“Then don’t fall back into the pidgin,” Osunbor said, grinning. He knew Anini’s temper carried something of mythic legend around certain circles in Lagos. He should know, he made sure to spread as many stories of Anini’s savagery as he could. Fear won more battles than strength, after all.
Fortunate for Anini (and unfortunate for the police), he knew how to get away with his impulsive, cruel inclinations. For the most part, he knew when to keep them muted. It took someone unique to get under his skin, to push him past reason. And woe be cast unto the man who pushed Anini past his threshold. He could be unpredictable and over-violent at times, Osunbor knew well. Few could match his skills, though. He loved his job and excelled at it. At times, Osunbor thought, his partner loved his job a little too much. But he had a unique way of being able to control the reckless and volatile tendencies of his companion – most of the time. Anything regarding His preferences would be enough to keep Anini in check; Osunbor knew and used this knowledge to great effect. Anini drove past their target and parked, all the while keeping his focus on Victor Giwa, the repor-, er, journalist, who learned too much.
“It’s around ten–thirty on Friday night, May twenty-ninth, twenty–twenty. The breakthrough I’ve been looking for…pardon me…what I’ve been working on…excuse me…I’ve found the evidence I need,” the words came from Victor in a rush. He struggled to keep the wealth of information fighting to get out of his head from spewing forth in fragmented testimonials. Bits of paper and loose, scribbled notes fell out of his satchel and pockets as he walked, jostled back and forth from the crowds of people, and talked into his recorder. “Where do I begin? It goes beyond anything I thought possible. The intricate networks, the organization, and the money! My God, the money! I have everything I need to bring this to light, to expose them, but it can’t be here…I’m sorry…not in Lagos…excuse me…I’m not sure I can trust anyone here to…no, no, I have what I need but it can’t be here…I’ll need to go to…Chai! Watch where you’re going…I can’t believe it…My instincts were right…The people of this country will finally have a chance to rise and… hope… I can see hope…
All I need to–UNGH!” Something powerful drove into Victor’s gut and he lurched forward. He heard a car door open and felt himself pushed toward it. He resisted. Another blow landed on the back of his head and the world blinked out of existence.
Muffled voices came through wavering blackness as Victor tried making sense of his surroundings. His head, hurting and feeling like it weighed more than it should, resisted his commands.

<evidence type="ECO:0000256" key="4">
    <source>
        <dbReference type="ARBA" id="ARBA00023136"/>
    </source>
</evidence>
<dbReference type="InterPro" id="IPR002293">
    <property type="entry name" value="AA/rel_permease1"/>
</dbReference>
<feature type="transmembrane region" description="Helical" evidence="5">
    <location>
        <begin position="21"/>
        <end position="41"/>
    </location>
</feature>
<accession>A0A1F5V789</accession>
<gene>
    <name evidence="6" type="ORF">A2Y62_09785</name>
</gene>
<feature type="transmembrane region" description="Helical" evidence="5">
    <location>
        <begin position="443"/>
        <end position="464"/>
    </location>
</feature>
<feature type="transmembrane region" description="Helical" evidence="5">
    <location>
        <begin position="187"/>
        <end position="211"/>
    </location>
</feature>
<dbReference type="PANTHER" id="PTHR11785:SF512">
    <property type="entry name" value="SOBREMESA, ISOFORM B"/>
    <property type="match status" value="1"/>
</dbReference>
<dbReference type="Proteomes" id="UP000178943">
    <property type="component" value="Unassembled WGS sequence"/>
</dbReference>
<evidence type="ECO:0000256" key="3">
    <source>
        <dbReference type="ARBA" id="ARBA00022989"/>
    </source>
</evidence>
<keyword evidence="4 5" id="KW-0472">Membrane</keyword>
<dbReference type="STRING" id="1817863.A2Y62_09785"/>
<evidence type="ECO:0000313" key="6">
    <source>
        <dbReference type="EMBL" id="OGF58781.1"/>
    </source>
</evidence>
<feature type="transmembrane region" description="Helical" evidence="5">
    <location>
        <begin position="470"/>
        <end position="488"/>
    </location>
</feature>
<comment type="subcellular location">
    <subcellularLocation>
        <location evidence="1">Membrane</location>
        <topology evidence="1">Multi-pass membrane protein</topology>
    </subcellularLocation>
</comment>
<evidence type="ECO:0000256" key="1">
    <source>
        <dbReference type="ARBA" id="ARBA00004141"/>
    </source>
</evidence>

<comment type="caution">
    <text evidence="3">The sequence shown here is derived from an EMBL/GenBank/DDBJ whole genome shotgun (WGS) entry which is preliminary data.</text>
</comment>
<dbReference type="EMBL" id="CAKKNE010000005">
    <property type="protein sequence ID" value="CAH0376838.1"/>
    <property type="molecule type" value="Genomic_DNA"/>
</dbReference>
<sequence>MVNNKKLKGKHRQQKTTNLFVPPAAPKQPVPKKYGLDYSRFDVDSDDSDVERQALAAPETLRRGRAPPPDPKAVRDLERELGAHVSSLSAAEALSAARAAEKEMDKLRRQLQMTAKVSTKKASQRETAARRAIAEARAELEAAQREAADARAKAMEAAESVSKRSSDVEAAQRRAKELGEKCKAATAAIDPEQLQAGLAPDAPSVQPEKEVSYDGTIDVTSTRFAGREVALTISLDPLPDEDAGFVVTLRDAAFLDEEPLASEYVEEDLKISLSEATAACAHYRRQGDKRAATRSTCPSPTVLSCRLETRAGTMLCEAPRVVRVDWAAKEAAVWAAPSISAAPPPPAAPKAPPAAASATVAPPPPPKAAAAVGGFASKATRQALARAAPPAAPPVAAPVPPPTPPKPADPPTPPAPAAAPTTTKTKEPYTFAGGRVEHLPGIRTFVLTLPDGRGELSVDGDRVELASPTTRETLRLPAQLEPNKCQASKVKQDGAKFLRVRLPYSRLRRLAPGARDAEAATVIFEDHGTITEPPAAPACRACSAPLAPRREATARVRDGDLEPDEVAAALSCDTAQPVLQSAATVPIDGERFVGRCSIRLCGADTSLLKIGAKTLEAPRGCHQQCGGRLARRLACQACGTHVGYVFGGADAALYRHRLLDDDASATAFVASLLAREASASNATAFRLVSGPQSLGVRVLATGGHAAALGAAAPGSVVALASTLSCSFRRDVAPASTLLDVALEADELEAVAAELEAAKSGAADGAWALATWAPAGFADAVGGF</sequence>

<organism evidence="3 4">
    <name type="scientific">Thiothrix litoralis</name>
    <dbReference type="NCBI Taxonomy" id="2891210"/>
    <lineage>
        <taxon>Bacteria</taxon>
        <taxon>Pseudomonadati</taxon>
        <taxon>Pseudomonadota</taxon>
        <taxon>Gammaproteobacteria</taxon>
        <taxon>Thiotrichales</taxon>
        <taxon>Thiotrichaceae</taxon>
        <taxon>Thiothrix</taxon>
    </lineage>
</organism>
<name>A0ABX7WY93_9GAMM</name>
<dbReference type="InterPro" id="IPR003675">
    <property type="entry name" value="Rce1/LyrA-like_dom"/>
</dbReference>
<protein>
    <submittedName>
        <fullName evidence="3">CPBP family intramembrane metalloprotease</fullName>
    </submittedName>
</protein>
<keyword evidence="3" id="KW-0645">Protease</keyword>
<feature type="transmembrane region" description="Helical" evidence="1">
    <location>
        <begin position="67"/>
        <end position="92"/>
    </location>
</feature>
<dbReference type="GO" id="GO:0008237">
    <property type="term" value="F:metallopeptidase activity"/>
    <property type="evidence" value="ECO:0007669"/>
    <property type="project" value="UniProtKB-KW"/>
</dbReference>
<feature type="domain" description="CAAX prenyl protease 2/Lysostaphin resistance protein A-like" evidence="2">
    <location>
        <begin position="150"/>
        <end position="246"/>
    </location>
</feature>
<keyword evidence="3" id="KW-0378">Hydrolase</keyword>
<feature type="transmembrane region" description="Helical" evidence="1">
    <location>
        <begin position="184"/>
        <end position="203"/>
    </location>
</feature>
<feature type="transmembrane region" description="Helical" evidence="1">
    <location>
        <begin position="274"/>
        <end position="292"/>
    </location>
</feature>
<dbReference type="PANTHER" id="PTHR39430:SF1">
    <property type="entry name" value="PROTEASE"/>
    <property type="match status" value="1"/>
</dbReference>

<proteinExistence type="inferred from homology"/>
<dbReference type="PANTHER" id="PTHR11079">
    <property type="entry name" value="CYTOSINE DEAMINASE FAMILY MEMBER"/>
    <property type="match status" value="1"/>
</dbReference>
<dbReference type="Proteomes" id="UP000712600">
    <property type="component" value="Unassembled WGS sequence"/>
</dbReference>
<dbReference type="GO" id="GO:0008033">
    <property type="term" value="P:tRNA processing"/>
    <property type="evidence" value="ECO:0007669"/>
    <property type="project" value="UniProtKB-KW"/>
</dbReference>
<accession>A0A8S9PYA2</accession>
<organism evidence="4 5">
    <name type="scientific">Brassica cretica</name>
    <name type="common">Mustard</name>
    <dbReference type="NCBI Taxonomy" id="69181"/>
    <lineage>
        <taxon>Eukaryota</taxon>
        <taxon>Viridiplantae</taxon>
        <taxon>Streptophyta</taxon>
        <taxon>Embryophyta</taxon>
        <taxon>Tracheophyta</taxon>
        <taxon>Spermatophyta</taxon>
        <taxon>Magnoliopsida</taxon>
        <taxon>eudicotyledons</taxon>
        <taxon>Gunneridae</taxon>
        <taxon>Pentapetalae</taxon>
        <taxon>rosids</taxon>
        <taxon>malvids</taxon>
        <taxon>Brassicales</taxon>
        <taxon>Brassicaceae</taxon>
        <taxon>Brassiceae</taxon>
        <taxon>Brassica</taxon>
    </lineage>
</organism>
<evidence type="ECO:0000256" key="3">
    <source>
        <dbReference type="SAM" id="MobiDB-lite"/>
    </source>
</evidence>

“I think he’s coming around,” a raspy voice said. Soon after, blinding pain exploded in Victor’s ribs where powerful legs kicked him.
I’m being mugged. Take my money but leave my bag, please. Please leave my bag…
“Wazam slap!” a different, deeper voice barked, followed by a sharp, open hand slap to Victor’s face.
“Wake up, Newsman,” the raspy voice, said.
Rolling over, away from swinging hands and kicking feet, Victor faced the cold concrete of a far-flung alley in a secluded part of the city. The smell of garbage and waste filled his nostrils, turning his stomach and threatening to heave its contents onto the pavement. He watched, helpless, as a gust of wind blew several of his notes and papers down the alley, into the hopeless dark of the night. His thoughts became strained, seeing scraps of his work swallowed up by the void. He felt his consciousness ebbing and flowing like the tide.
Hands – stronger and more hostile than those that saved him from the oncoming car – lifted him up from his prone position and threw him against a brick wall; Victor’s body cracked and splintered with the force, driving all the wind from his lungs. Crumpling to the ground, he felt an urgent need to cough, wanted to cough, but his lungs refused to operate. His body stood still in time, unable to breath.
When he started choking and convulsing for oxygen, several more kicks landed on his side and back. Another blow thudded like a sledgehammer in between his shoulder blades. More strikes landed along his back, legs, and torso. He rolled and jerked from the pain and impacts. On instinct, he kept his arms up around his head, his knees tucked into his chest. The pain throughout his body grew total and absolute.
“Wait! Stop! He is here,” shouted the deeper of the two voices. The beating ceased.
“What?!” the other voice rasped, sounding nervous. “He never comes to these things.”